Former Minister of Tourism Obie Wilchcombe.
By KHRISNA VIRGIL
Tribune Staff Reporter
TOURISM Minister Obie Wilchcombe said yesterday that all Bahamians should take the blame for the country’s “unacceptable” crime levels, which have sparked repeated visitor advisories.
Mr Wilchcombe said while the tourism economy continues to grow, the repeated advisories issued by other countries because of high levels of crime will eventually impact the success of the tourism market.
He was also adamant that while violent crimes are a challenge, the Bahamas has the lowest levels of criminality against tourists.
This comes after the Canadian government again warned its citizens last week about crime in New Providence.
The advisory, posted on the Canadian government’s website www.canada.ca, said that while there is no nationwide advisory in effect for the Bahamas, its citizens should “exercise a high degree of caution” due to “high rates of crime, particularly in Nassau.”
The warning comes just months after the US Embassy in Nassau issued a Christmas crime warning for American residents living in the Bahamas or planning to travel to this country.
“I think the Bahamian people should receive this flack for all of us because our nation is being poorly, in my view, defined because of circumstances and situations that come from a small group of people,” Mr Wilchcombe told reporters in the foyer of the House of Assembly yesterday.
“The truth is we have to deal with the issue, which means that our war on crime must be a very strong one, continuous, deliberate and very focused.”
He added: “We might not see the immediate impact but there is some impact and people might be hesitant to come particularly because of what the world is seeing with other types of crime. So when you say crime, the category is not necessarily defined and can send the wrong message about your country. The Bahamas must return to its image of a place of hospitality, a place where our people ensure that it is better in the Bahamas.”
Despite Canada’s recent crime warning, Mr Wilchcombe said this country continues to have a good response from visitors in that region.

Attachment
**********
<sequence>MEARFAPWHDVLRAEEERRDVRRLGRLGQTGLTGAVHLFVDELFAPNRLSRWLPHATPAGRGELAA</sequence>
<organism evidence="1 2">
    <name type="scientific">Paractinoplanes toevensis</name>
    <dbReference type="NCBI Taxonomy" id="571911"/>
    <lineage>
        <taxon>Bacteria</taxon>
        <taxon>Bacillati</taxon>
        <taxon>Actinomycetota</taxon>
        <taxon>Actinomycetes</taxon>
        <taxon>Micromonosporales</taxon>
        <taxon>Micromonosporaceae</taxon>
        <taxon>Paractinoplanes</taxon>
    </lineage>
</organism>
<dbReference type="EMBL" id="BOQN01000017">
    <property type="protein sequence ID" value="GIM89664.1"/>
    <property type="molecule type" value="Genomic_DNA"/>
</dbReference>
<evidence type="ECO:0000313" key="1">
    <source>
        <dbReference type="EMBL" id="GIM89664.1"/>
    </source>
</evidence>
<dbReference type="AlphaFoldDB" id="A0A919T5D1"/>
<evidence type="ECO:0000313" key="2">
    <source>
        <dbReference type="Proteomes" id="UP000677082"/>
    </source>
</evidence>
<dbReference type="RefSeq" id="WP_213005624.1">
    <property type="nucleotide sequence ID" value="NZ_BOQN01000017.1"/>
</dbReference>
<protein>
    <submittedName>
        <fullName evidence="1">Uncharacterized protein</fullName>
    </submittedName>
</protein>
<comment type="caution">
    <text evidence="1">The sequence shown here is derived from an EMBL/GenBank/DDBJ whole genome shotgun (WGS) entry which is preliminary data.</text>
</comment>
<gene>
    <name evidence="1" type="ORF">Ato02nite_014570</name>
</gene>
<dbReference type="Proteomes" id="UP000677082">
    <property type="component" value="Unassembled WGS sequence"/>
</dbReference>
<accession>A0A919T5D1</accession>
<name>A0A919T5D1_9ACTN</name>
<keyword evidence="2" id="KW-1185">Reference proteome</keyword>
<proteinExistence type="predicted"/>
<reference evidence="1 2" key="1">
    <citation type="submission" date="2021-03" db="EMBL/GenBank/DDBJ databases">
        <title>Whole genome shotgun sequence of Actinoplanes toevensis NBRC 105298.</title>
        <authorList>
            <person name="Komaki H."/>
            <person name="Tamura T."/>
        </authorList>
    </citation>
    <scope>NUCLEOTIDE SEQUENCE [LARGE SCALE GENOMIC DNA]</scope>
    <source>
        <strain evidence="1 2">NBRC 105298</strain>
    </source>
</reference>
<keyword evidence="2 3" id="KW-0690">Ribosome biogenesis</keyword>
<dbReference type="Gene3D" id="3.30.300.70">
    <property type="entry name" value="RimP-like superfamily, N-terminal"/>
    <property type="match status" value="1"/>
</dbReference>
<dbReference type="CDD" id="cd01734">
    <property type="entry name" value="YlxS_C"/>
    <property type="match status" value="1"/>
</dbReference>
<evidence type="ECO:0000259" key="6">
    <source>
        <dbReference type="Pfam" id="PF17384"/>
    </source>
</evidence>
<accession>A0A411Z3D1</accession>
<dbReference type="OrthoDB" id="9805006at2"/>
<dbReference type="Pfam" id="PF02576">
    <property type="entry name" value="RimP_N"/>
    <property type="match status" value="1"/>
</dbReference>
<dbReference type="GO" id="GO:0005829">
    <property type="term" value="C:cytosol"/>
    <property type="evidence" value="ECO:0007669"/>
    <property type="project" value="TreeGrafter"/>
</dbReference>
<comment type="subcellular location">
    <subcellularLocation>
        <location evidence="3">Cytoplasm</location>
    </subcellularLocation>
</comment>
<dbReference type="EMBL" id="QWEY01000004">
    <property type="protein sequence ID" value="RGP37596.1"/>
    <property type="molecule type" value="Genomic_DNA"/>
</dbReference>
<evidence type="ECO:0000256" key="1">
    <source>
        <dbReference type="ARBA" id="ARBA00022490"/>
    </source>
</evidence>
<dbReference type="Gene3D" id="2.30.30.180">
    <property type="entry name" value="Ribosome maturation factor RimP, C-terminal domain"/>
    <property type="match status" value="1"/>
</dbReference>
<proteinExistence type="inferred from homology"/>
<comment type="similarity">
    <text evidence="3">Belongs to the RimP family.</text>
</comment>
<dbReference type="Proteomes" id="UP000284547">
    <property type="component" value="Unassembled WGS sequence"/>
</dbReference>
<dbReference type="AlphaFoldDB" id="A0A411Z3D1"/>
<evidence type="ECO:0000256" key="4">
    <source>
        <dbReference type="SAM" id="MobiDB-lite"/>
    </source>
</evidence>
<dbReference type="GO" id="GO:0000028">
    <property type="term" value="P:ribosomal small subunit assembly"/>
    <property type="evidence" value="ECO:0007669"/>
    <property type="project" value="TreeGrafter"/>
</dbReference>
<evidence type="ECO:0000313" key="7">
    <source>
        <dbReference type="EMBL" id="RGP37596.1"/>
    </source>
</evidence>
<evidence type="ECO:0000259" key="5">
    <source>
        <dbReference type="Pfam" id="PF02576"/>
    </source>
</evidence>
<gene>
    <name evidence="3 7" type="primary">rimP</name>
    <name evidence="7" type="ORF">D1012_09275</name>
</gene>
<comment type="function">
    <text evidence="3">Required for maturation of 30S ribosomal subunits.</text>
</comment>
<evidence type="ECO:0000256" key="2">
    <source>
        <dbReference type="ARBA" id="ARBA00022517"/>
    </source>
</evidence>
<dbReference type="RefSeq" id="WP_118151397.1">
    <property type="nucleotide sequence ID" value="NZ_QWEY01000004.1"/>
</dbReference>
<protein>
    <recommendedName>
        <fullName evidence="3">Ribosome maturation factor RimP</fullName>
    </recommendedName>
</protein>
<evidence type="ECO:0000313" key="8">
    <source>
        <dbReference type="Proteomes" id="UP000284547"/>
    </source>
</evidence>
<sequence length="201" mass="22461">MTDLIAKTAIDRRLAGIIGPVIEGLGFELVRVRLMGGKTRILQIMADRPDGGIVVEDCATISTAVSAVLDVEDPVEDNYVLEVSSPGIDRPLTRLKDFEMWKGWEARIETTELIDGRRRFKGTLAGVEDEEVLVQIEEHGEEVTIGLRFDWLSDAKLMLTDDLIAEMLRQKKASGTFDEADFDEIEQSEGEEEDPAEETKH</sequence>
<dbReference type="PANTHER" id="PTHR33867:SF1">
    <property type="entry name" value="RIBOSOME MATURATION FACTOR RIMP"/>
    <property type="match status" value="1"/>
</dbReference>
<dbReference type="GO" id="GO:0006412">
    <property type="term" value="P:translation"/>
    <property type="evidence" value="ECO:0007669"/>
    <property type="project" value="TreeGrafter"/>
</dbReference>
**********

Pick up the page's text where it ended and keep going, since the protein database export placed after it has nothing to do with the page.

“Our tourism industry has grown. We are having a tremendous response from the Canadian market (and) tremendous response from the United States and other markets around the world.
“And so the crime warnings have an impact. You don’t see it immediately but you begin to see a degree of hesitance (from) visitors or some having difficulty even considering the Bahamas and destinations that face such circumstances,” the minister said.
Meanwhile, during his budget communication yesterday St Anne’s MP Hubert Chipman slammed the government for its inability to get a handle on crime. He said despite the government’s promise to deal with the issue, the country was no safer now than it was four years ago when the Christie administration took office.
On Monday, National Security Minister Dr Bernard Nottage had very little to say about violent crime when he was questioned by The Tribune, however he told a local daily that overall crime was down this year compared to the same period in 2015.
On Sunday, three new homicides were added to the murder count, pushing it to 56 for the year. Up to this time last year, the country had recorded 69 homicides, a difference of 18 per cent. However, 2015 was a record-breaking year for homicides, with police recording 146 that year.
Dr Nottage added that Sunday’s murders were “unusual” considering crime trends this year.
This attracted harsh criticism from Free National Movement Leader Dr Hubert Minnis who said the comments were “deaf” and “insensitive.”